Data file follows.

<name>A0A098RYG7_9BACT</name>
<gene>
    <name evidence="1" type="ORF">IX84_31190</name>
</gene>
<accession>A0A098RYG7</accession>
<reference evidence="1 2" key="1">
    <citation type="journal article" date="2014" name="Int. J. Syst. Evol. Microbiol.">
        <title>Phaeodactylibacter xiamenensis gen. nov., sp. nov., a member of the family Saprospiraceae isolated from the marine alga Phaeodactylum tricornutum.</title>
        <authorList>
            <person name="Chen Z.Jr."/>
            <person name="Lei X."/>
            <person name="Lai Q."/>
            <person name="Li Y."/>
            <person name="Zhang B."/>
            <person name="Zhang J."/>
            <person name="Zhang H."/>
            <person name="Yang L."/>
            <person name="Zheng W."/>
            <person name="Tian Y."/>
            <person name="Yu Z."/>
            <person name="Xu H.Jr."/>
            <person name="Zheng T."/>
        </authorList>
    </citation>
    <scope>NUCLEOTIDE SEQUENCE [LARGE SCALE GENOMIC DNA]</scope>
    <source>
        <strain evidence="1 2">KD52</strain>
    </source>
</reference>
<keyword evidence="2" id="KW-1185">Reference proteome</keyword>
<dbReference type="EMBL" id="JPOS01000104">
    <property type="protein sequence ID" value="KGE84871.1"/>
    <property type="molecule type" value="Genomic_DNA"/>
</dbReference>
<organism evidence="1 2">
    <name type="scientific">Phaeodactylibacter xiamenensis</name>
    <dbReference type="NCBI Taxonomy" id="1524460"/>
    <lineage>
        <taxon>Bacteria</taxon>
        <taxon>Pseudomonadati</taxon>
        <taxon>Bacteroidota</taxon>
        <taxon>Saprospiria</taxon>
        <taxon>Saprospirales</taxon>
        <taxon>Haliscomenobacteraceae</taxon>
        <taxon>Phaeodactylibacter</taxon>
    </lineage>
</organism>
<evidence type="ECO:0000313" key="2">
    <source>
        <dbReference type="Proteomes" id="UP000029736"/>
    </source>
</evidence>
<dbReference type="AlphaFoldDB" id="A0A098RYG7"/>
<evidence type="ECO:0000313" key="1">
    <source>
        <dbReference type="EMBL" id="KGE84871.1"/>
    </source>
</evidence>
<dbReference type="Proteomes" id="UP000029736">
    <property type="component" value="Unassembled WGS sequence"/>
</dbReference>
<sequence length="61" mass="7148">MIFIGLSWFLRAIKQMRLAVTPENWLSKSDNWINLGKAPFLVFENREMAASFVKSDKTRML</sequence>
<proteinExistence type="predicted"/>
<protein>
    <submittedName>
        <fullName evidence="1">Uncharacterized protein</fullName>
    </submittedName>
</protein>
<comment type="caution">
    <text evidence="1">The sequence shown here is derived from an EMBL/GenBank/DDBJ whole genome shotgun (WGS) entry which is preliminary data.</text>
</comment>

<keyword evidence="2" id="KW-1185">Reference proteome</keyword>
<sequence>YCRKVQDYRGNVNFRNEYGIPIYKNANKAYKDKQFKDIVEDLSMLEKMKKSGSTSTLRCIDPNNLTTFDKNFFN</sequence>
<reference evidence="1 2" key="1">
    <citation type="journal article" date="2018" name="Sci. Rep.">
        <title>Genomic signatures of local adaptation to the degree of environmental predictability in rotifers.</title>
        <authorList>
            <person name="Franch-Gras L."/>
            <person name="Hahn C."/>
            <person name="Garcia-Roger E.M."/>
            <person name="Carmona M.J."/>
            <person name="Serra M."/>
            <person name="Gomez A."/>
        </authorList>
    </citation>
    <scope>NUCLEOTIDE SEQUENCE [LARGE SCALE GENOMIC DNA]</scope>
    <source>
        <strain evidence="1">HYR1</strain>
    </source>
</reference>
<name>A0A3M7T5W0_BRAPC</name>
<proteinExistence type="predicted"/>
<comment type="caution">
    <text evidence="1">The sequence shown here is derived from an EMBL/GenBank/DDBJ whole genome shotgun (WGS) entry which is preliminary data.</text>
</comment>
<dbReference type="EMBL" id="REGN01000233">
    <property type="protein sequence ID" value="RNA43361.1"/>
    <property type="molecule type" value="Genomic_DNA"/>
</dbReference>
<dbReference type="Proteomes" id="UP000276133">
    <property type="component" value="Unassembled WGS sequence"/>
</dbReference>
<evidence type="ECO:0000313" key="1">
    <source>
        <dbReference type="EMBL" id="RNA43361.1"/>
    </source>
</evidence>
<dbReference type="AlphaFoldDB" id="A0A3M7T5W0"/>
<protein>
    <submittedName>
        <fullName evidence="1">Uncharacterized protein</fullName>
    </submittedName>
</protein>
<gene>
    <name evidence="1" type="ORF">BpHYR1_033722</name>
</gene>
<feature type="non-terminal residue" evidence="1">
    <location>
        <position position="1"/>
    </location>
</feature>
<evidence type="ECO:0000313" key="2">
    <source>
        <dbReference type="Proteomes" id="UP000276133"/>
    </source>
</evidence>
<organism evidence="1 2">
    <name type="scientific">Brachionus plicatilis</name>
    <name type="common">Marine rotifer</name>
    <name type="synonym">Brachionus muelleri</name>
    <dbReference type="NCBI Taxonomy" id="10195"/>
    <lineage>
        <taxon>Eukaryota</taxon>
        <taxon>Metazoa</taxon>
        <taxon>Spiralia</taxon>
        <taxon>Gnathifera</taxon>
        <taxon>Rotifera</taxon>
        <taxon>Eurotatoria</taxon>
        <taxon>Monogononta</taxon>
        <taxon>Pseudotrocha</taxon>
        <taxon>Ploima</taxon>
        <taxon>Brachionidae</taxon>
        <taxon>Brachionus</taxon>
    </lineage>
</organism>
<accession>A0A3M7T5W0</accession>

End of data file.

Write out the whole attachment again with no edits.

<name>A0A098RYG7_9BACT</name>
<gene>
    <name evidence="1" type="ORF">IX84_31190</name>
</gene>
<accession>A0A098RYG7</accession>
<reference evidence="1 2" key="1">
    <citation type="journal article" date="2014" name="Int. J. Syst. Evol. Microbiol.">
        <title>Phaeodactylibacter xiamenensis gen. nov., sp. nov., a member of the family Saprospiraceae isolated from the marine alga Phaeodactylum tricornutum.</title>
        <authorList>
            <person name="Chen Z.Jr."/>
            <person name="Lei X."/>
            <person name="Lai Q."/>
            <person name="Li Y."/>
            <person name="Zhang B."/>
            <person name="Zhang J."/>
            <person name="Zhang H."/>
            <person name="Yang L."/>
            <person name="Zheng W."/>
            <person name="Tian Y."/>
            <person name="Yu Z."/>
            <person name="Xu H.Jr."/>
            <person name="Zheng T."/>
        </authorList>
    </citation>
    <scope>NUCLEOTIDE SEQUENCE [LARGE SCALE GENOMIC DNA]</scope>
    <source>
        <strain evidence="1 2">KD52</strain>
    </source>
</reference>
<keyword evidence="2" id="KW-1185">Reference proteome</keyword>
<dbReference type="EMBL" id="JPOS01000104">
    <property type="protein sequence ID" value="KGE84871.1"/>
    <property type="molecule type" value="Genomic_DNA"/>
</dbReference>
<organism evidence="1 2">
    <name type="scientific">Phaeodactylibacter xiamenensis</name>
    <dbReference type="NCBI Taxonomy" id="1524460"/>
    <lineage>
        <taxon>Bacteria</taxon>
        <taxon>Pseudomonadati</taxon>
        <taxon>Bacteroidota</taxon>
        <taxon>Saprospiria</taxon>
        <taxon>Saprospirales</taxon>
        <taxon>Haliscomenobacteraceae</taxon>
        <taxon>Phaeodactylibacter</taxon>
    </lineage>
</organism>
<evidence type="ECO:0000313" key="2">
    <source>
        <dbReference type="Proteomes" id="UP000029736"/>
    </source>
</evidence>
<dbReference type="AlphaFoldDB" id="A0A098RYG7"/>
<evidence type="ECO:0000313" key="1">
    <source>
        <dbReference type="EMBL" id="KGE84871.1"/>
    </source>
</evidence>
<dbReference type="Proteomes" id="UP000029736">
    <property type="component" value="Unassembled WGS sequence"/>
</dbReference>
<sequence length="61" mass="7148">MIFIGLSWFLRAIKQMRLAVTPENWLSKSDNWINLGKAPFLVFENREMAASFVKSDKTRML</sequence>
<proteinExistence type="predicted"/>
<protein>
    <submittedName>
        <fullName evidence="1">Uncharacterized protein</fullName>
    </submittedName>
</protein>
<comment type="caution">
    <text evidence="1">The sequence shown here is derived from an EMBL/GenBank/DDBJ whole genome shotgun (WGS) entry which is preliminary data.</text>
</comment>

<keyword evidence="2" id="KW-1185">Reference proteome</keyword>
<sequence>YCRKVQDYRGNVNFRNEYGIPIYKNANKAYKDKQFKDIVEDLSMLEKMKKSGSTSTLRCIDPNNLTTFDKNFFN</sequence>
<reference evidence="1 2" key="1">
    <citation type="journal article" date="2018" name="Sci. Rep.">
        <title>Genomic signatures of local adaptation to the degree of environmental predictability in rotifers.</title>
        <authorList>
            <person name="Franch-Gras L."/>
            <person name="Hahn C."/>
            <person name="Garcia-Roger E.M."/>
            <person name="Carmona M.J."/>
            <person name="Serra M."/>
            <person name="Gomez A."/>
        </authorList>
    </citation>
    <scope>NUCLEOTIDE SEQUENCE [LARGE SCALE GENOMIC DNA]</scope>
    <source>
        <strain evidence="1">HYR1</strain>
    </source>
</reference>
<name>A0A3M7T5W0_BRAPC</name>
<proteinExistence type="predicted"/>
<comment type="caution">
    <text evidence="1">The sequence shown here is derived from an EMBL/GenBank/DDBJ whole genome shotgun (WGS) entry which is preliminary data.</text>
</comment>
<dbReference type="EMBL" id="REGN01000233">
    <property type="protein sequence ID" value="RNA43361.1"/>
    <property type="molecule type" value="Genomic_DNA"/>
</dbReference>
<dbReference type="Proteomes" id="UP000276133">
    <property type="component" value="Unassembled WGS sequence"/>
</dbReference>
<evidence type="ECO:0000313" key="1">
    <source>
        <dbReference type="EMBL" id="RNA43361.1"/>
    </source>
</evidence>
<dbReference type="AlphaFoldDB" id="A0A3M7T5W0"/>
<protein>
    <submittedName>
        <fullName evidence="1">Uncharacterized protein</fullName>
    </submittedName>
</protein>
<gene>
    <name evidence="1" type="ORF">BpHYR1_033722</name>
</gene>
<feature type="non-terminal residue" evidence="1">
    <location>
        <position position="1"/>
    </location>
</feature>
<evidence type="ECO:0000313" key="2">
    <source>
        <dbReference type="Proteomes" id="UP000276133"/>
    </source>
</evidence>
<organism evidence="1 2">
    <name type="scientific">Brachionus plicatilis</name>
    <name type="common">Marine rotifer</name>
    <name type="synonym">Brachionus muelleri</name>
    <dbReference type="NCBI Taxonomy" id="10195"/>
    <lineage>
        <taxon>Eukaryota</taxon>
        <taxon>Metazoa</taxon>
        <taxon>Spiralia</taxon>
        <taxon>Gnathifera</taxon>
        <taxon>Rotifera</taxon>
        <taxon>Eurotatoria</taxon>
        <taxon>Monogononta</taxon>
        <taxon>Pseudotrocha</taxon>
        <taxon>Ploima</taxon>
        <taxon>Brachionidae</taxon>
        <taxon>Brachionus</taxon>
    </lineage>
</organism>
<accession>A0A3M7T5W0</accession>